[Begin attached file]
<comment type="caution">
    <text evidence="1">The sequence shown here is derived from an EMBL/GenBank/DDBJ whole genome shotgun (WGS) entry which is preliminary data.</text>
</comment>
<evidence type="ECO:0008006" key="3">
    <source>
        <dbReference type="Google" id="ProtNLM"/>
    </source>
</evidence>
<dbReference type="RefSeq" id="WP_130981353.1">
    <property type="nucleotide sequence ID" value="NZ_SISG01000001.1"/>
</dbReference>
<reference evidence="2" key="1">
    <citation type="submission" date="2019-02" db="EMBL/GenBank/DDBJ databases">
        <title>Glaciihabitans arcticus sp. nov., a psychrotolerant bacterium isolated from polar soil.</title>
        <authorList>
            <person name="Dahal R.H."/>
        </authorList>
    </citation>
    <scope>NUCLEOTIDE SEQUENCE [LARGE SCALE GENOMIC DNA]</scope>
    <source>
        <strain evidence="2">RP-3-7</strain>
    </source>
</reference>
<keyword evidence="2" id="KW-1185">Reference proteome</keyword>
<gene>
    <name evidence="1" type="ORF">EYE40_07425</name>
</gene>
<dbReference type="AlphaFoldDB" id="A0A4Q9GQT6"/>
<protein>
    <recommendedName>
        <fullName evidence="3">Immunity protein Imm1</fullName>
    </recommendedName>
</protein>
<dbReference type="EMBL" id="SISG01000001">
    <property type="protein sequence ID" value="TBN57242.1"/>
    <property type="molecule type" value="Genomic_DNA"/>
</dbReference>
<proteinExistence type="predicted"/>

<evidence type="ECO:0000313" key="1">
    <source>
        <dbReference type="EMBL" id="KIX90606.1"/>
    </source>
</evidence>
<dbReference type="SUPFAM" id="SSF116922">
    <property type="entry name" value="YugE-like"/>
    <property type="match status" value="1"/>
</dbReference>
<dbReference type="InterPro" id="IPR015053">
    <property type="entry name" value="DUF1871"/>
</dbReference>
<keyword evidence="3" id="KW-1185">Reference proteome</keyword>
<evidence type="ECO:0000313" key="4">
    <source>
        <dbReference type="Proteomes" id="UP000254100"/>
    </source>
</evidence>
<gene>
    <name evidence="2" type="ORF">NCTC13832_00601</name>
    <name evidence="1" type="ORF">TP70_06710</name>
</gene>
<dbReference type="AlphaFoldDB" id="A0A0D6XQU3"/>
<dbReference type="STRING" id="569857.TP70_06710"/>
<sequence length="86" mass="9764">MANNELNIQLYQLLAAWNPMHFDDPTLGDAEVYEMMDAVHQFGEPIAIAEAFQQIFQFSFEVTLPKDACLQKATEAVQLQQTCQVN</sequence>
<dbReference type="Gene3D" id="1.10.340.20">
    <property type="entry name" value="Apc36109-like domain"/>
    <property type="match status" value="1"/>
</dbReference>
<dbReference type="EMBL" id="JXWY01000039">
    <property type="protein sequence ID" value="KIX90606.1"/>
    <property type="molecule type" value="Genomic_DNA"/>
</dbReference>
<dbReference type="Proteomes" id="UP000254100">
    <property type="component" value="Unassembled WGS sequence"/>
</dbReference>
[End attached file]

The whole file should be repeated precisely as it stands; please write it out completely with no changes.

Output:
<comment type="caution">
    <text evidence="1">The sequence shown here is derived from an EMBL/GenBank/DDBJ whole genome shotgun (WGS) entry which is preliminary data.</text>
</comment>
<evidence type="ECO:0008006" key="3">
    <source>
        <dbReference type="Google" id="ProtNLM"/>
    </source>
</evidence>
<dbReference type="RefSeq" id="WP_130981353.1">
    <property type="nucleotide sequence ID" value="NZ_SISG01000001.1"/>
</dbReference>
<reference evidence="2" key="1">
    <citation type="submission" date="2019-02" db="EMBL/GenBank/DDBJ databases">
        <title>Glaciihabitans arcticus sp. nov., a psychrotolerant bacterium isolated from polar soil.</title>
        <authorList>
            <person name="Dahal R.H."/>
        </authorList>
    </citation>
    <scope>NUCLEOTIDE SEQUENCE [LARGE SCALE GENOMIC DNA]</scope>
    <source>
        <strain evidence="2">RP-3-7</strain>
    </source>
</reference>
<keyword evidence="2" id="KW-1185">Reference proteome</keyword>
<gene>
    <name evidence="1" type="ORF">EYE40_07425</name>
</gene>
<dbReference type="AlphaFoldDB" id="A0A4Q9GQT6"/>
<protein>
    <recommendedName>
        <fullName evidence="3">Immunity protein Imm1</fullName>
    </recommendedName>
</protein>
<dbReference type="EMBL" id="SISG01000001">
    <property type="protein sequence ID" value="TBN57242.1"/>
    <property type="molecule type" value="Genomic_DNA"/>
</dbReference>
<proteinExistence type="predicted"/>

<evidence type="ECO:0000313" key="1">
    <source>
        <dbReference type="EMBL" id="KIX90606.1"/>
    </source>
</evidence>
<dbReference type="SUPFAM" id="SSF116922">
    <property type="entry name" value="YugE-like"/>
    <property type="match status" value="1"/>
</dbReference>
<dbReference type="InterPro" id="IPR015053">
    <property type="entry name" value="DUF1871"/>
</dbReference>
<keyword evidence="3" id="KW-1185">Reference proteome</keyword>
<evidence type="ECO:0000313" key="4">
    <source>
        <dbReference type="Proteomes" id="UP000254100"/>
    </source>
</evidence>
<gene>
    <name evidence="2" type="ORF">NCTC13832_00601</name>
    <name evidence="1" type="ORF">TP70_06710</name>
</gene>
<dbReference type="AlphaFoldDB" id="A0A0D6XQU3"/>
<dbReference type="STRING" id="569857.TP70_06710"/>
<sequence length="86" mass="9764">MANNELNIQLYQLLAAWNPMHFDDPTLGDAEVYEMMDAVHQFGEPIAIAEAFQQIFQFSFEVTLPKDACLQKATEAVQLQQTCQVN</sequence>
<dbReference type="Gene3D" id="1.10.340.20">
    <property type="entry name" value="Apc36109-like domain"/>
    <property type="match status" value="1"/>
</dbReference>
<dbReference type="EMBL" id="JXWY01000039">
    <property type="protein sequence ID" value="KIX90606.1"/>
    <property type="molecule type" value="Genomic_DNA"/>
</dbReference>
<dbReference type="Proteomes" id="UP000254100">
    <property type="component" value="Unassembled WGS sequence"/>
</dbReference>